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1999 California International Auto Show

The 1999 California International Auto Show was held 14-18 October 1998 at the Convention Center in Anaheim, CA, and alternative-fuel vehicles were displayed by several of the automakers present. Of course, Honda had their EV Plus there and GM was showing the EV1 in the Saturn display, since both of these are currently available to consumers (in some parts of the country, and for lease only). The alternative-fuel vehicles being marketed to fleets by these two makers, the natural-gas-powered Honda Civic GX and the Chevrolet S-10 electric pickup, were not on hand, though I have seen both at other auto shows; Toyota, however, had brought the electric version of their RAV4 compact sport-utility vehicle, which is currently for sale to fleets:

Toyota RAV4-EV

Toyota also had their Prius parallel hybrid-electric passenger car on hand; you could easily tell this was not a model that's available in the United States: it has right-hand drive!

Toyota Prius

The Prius has been available in Japan for almost a year, and they are selling like hotcakes, primarily because they get 66 miles per gallon on the Japanese test cycle and gasoline costs something like $4 per gallon there. (It doesn't hurt that they are being sold significantly below the cost of their small-volume production, but as with other electric vehicles, the manufacturer is accepting some up-front losses while building the market to where they can begin to profit from the economies of large-scale production.) The car's small gasoline engine simply shuts off at low speeds, allowing the electric motor to handle most city traffic without tailpipe emissions, and it turns back on when speeds pick up or when it is needed to recharge the battery. In US EPA testing, the fuel economy of the car was significantly lower than in Japan, about 50 MPG; this is because the test here includes less low-speed creeping in heavy city traffic than the Japanese test, and those are the conditions under which the car was designed to give its greatest benefits. Toyota is currently reengineering the car for US driving conditions, with the idea of getting the fuel economy back up into the 60's, and they are thinking of selling it here in a couple of years.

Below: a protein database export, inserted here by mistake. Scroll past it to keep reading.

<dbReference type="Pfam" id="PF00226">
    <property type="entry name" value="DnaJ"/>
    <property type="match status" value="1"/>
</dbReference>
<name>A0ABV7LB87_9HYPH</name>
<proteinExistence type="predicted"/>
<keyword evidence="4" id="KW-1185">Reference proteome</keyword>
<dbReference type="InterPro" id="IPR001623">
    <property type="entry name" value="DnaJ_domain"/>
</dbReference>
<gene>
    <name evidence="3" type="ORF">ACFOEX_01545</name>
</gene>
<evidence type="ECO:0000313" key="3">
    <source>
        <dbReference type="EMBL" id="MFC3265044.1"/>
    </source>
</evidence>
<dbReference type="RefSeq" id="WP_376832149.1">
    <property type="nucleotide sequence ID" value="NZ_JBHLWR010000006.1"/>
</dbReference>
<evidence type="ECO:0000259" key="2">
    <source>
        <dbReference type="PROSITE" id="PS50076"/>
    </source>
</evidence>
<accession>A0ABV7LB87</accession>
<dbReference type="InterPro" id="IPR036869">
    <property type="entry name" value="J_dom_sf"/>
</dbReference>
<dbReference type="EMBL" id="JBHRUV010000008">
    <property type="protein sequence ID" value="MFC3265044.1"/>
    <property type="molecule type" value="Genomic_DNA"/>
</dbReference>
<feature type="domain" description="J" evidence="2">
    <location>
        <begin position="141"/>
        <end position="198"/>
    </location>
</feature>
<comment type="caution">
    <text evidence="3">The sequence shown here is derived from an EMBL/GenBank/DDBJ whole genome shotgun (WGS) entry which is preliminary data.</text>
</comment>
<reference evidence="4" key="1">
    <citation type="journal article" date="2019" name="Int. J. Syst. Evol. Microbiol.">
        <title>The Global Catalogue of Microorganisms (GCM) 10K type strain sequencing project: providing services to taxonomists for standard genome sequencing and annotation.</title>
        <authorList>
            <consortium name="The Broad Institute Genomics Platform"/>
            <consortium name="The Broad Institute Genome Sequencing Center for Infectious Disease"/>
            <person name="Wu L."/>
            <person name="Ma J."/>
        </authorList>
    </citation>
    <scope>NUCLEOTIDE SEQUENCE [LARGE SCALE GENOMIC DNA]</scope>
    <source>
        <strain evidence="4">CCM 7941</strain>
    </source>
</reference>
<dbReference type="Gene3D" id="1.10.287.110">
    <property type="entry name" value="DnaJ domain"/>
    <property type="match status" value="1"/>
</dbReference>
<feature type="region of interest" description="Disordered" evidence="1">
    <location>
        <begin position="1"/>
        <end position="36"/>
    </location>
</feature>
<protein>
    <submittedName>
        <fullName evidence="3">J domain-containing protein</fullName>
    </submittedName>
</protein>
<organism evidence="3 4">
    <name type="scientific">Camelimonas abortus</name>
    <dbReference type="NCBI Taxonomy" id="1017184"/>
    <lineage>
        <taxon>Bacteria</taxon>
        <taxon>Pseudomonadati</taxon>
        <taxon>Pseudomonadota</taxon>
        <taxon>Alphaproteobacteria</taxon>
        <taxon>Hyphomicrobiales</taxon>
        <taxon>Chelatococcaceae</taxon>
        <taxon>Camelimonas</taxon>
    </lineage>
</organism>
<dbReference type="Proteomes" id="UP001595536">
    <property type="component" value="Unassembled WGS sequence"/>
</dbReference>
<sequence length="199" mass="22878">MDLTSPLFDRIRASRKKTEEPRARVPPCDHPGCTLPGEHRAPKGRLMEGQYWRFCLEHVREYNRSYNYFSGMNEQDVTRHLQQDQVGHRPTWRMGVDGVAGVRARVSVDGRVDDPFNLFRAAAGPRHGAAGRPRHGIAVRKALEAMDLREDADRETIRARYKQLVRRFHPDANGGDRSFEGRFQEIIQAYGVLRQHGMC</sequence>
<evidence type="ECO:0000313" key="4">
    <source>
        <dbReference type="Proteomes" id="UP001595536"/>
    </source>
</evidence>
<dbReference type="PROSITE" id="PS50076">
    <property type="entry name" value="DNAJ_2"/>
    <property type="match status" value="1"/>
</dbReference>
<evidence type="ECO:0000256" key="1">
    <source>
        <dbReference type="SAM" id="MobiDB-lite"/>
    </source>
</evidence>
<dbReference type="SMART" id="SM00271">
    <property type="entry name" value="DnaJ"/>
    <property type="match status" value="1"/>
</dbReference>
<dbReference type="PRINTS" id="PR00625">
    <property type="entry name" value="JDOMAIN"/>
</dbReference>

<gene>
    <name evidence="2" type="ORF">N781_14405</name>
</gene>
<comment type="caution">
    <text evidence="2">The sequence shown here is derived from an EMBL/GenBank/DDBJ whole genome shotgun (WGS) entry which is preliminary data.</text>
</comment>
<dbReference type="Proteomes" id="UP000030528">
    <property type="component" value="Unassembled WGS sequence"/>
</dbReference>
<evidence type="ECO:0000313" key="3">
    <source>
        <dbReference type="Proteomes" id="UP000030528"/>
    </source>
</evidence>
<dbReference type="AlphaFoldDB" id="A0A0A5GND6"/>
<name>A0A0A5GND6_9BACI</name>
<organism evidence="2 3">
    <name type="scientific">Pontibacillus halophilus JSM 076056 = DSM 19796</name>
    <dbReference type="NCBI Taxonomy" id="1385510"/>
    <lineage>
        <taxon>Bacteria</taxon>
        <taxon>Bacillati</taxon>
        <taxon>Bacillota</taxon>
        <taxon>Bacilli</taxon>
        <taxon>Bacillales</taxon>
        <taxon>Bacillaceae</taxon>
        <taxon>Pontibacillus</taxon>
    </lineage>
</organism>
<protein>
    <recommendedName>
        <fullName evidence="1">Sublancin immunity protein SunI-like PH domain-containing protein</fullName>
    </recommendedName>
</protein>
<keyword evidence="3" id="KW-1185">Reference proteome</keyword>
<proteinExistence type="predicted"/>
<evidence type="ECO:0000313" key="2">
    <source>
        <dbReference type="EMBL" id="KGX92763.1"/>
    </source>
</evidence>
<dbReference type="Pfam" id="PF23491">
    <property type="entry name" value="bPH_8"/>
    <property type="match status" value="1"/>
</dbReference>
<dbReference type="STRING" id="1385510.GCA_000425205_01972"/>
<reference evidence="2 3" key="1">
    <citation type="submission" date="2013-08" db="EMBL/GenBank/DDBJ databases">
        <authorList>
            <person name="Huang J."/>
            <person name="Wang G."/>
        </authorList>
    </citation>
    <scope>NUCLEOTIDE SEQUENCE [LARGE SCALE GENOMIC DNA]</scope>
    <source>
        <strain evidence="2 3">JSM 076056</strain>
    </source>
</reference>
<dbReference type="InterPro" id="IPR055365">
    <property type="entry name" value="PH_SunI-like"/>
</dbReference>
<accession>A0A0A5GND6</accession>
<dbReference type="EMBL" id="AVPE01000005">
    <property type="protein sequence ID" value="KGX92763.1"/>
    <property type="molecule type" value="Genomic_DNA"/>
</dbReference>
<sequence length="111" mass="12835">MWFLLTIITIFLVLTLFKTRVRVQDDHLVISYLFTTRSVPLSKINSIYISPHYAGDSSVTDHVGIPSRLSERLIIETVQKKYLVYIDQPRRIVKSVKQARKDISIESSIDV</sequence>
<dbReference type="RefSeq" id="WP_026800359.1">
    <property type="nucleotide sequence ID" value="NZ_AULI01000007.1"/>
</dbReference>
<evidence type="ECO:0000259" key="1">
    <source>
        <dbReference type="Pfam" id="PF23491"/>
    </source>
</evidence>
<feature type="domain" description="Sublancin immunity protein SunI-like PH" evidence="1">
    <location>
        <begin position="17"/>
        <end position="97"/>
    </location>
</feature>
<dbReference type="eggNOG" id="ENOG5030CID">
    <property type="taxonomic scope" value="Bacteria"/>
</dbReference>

Dodge also had a hybrid-electric vehicle on display, the Intrepid ESX2 concept car; this vehicle has a small, efficient three-cylinder diesel engine which supplies the average power demand of the car, with batteries to give a boost where needed or to provide zero-emission performance in urban driving.

Dodge Intrepid ESX2

Dodge has re-entered the market for compressed natural gas (CNG) vehicles with a variant of their 1999 full-size van; this is a descendant of my van, though Dodge sat out the 1997 and 1998 model years because of difficulty getting components, especially fuel tanks. This vehicle is marketed to fleets (I may have the only one in private hands...), but if you buy a 1999 Dodge/Chrysler minivan with a 3.3-liter engine (except in California, Massachusetts, or New York), you will be among many people who own a flex-fuel ethanol alternative-fueled vehicle! These minivans can run on any mixture from 85% ethanol/15% gasoline (E85) to 100% gasoline.